This is where my issues begin with the recent NFL protests.
Those of us who pay some attention to the news or look a little deeper into the issue will realize that the players choose to kneel to draw attention to racial injustice.
Kaepernick, being the first to stage one of these protests, had to answer for his actions and made it clear that he sat for something “bigger than football.” Since Kaepernick, however, these athletes seem to be silent.
No changes are going to come simply from a knee in the ground. The headlines aren’t filled with “Players speak out against inequality,” or something along those lines. Instead, the news and social media are filled with jerseys burning and anti-NFL rants.
The problem is this: people who are dumb enough to set fire to hundreds of dollars worth of NFL merchandise are speaking out on their issues more than the players are. The simple truth is: not everyone in this country speaks on issues that they have been educated or done research on.
It’s a lot easier for those people to look at videos all over Facebook and get outraged over the so-called “facts” being spewed out by all 500 of their closest friends behind lit-up computer screens. When hardly anyone involved wants to speak out on the problems, we cannot expect things to change.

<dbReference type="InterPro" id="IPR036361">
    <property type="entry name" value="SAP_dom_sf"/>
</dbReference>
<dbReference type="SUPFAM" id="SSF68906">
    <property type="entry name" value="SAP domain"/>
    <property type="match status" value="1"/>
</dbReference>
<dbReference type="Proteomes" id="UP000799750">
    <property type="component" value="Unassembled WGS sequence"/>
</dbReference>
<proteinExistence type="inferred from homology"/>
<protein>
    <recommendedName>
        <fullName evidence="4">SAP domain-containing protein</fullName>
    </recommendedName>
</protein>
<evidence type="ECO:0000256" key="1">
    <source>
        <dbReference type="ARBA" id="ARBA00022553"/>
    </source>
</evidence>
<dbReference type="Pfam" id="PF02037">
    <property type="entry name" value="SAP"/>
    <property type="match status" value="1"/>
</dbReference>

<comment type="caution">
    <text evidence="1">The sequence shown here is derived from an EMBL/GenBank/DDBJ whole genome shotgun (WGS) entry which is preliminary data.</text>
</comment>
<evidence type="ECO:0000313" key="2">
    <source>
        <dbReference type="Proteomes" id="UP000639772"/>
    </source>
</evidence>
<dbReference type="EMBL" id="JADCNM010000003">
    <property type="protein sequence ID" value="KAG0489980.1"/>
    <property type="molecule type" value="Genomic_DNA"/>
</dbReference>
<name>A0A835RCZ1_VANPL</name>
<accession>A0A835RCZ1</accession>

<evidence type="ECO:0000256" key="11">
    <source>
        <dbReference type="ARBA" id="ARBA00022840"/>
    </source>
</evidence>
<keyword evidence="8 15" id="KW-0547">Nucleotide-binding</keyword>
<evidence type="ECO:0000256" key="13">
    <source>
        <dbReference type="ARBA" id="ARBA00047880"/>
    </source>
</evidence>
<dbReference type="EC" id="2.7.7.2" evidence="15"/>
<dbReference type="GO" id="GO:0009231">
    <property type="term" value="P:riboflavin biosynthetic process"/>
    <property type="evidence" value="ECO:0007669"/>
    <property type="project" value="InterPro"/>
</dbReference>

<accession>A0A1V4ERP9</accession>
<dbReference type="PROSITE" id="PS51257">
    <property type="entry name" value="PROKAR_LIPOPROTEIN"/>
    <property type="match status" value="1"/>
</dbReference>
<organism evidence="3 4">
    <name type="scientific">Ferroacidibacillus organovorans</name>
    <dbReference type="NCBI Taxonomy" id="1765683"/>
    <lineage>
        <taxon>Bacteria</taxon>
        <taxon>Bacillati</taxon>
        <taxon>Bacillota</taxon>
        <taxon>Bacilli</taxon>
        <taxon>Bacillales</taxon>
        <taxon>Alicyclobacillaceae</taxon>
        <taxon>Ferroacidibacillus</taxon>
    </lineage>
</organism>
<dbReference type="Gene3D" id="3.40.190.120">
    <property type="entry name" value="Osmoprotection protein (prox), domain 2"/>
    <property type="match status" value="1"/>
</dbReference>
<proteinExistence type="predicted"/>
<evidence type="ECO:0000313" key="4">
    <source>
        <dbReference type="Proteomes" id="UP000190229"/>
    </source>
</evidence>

The reason for the public outcry and fury against the the protests is because these professional athletes are thought to be role models, and people don’t like to see athletes do things they disagree with, whether it’s drawing an unnecessary roughness penalty or taking a knee during the anthem.
People like to watch football for the game; they don’t want politics to be drawn into it. While I wish that’s how it was, since I love the game and I dislike politics, I knew it was only a matter of time before they integrated.
When politics come into professional football, a great opportunity arises for pushing an agenda.
NFL players have one of the biggest stages in the world to voice their opinion and they could effectively do so if they tried, but the effort really isn’t there. As someone who has played and watched football for a long time, I can attest that many players love attention.